Allow me to stress: I'm not defending the death penalty. I don't however agree with you that it is obvious that it is barbaric. I don't have a clear view one way or another. I do think that it is administered in a problematic way (or ways), that leads to inequities based on race and also gratuitous cruelty. A defense of the death penalty is not my aim. I do however aim to defend the view that causal determinism would not diminish my robust indignation say at the five boys who raped and humiliated a woman in India, and then used a metal rod to increase the damage, as a result of which she died. I don't know if they deserve the death penalty, but I think they fully deserve harsh treatment (assuming, what I don't know for sure, that they were acting from their own, reasons-responsive mechanisms)...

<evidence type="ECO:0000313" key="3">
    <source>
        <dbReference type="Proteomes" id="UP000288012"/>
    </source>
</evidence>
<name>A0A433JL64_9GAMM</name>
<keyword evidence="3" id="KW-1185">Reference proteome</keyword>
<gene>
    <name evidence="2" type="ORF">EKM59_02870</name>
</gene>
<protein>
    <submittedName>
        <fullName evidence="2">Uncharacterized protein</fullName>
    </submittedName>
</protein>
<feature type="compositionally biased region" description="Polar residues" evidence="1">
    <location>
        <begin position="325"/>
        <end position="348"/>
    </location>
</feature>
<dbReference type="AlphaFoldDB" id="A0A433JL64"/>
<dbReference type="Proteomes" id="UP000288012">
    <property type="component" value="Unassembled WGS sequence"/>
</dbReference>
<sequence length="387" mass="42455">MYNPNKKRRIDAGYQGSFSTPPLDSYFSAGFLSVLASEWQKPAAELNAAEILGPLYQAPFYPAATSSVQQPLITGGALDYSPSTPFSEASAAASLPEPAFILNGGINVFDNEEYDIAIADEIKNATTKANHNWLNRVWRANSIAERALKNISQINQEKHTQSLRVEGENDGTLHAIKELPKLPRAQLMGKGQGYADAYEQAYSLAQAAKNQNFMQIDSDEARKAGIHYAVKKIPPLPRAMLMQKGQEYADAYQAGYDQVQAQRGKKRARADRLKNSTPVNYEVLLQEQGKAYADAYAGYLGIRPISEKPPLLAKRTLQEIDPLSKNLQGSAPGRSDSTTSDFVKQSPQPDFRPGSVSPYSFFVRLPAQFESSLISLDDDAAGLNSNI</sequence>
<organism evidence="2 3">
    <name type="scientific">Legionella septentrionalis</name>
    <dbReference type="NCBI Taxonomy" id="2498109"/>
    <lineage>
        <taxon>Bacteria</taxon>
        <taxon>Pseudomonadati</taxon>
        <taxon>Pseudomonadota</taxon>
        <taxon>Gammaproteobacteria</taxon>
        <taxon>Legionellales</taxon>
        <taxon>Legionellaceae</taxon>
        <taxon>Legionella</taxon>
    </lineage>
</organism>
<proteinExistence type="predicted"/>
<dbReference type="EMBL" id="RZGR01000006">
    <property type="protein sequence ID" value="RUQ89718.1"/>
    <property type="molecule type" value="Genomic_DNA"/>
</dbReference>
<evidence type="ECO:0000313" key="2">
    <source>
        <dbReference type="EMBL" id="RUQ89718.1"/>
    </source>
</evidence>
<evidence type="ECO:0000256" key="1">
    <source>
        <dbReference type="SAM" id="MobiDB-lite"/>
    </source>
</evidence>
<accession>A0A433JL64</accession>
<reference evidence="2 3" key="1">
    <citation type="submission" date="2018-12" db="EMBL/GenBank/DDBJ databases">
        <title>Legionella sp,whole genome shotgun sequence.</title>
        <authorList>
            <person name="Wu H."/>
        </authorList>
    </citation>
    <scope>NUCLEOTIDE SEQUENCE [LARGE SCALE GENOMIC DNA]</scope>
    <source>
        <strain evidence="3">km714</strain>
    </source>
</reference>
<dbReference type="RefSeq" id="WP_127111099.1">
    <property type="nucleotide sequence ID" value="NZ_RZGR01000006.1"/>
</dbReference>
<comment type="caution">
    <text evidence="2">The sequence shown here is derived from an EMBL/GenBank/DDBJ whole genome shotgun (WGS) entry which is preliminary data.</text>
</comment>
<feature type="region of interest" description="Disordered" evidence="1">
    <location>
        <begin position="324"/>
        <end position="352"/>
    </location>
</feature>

Is this venomous? If so, then I'm a snake. But I think that it is more accurate to say that this is a deeply human reaction, and any adequate theory of moral responsibility should at least take it very seriously.


1. I'm going to go read that paper RIGHT NOW.

2. In watching you (politely) duke it out with Randy, I will offer the following modest suggestion. Consider this premise: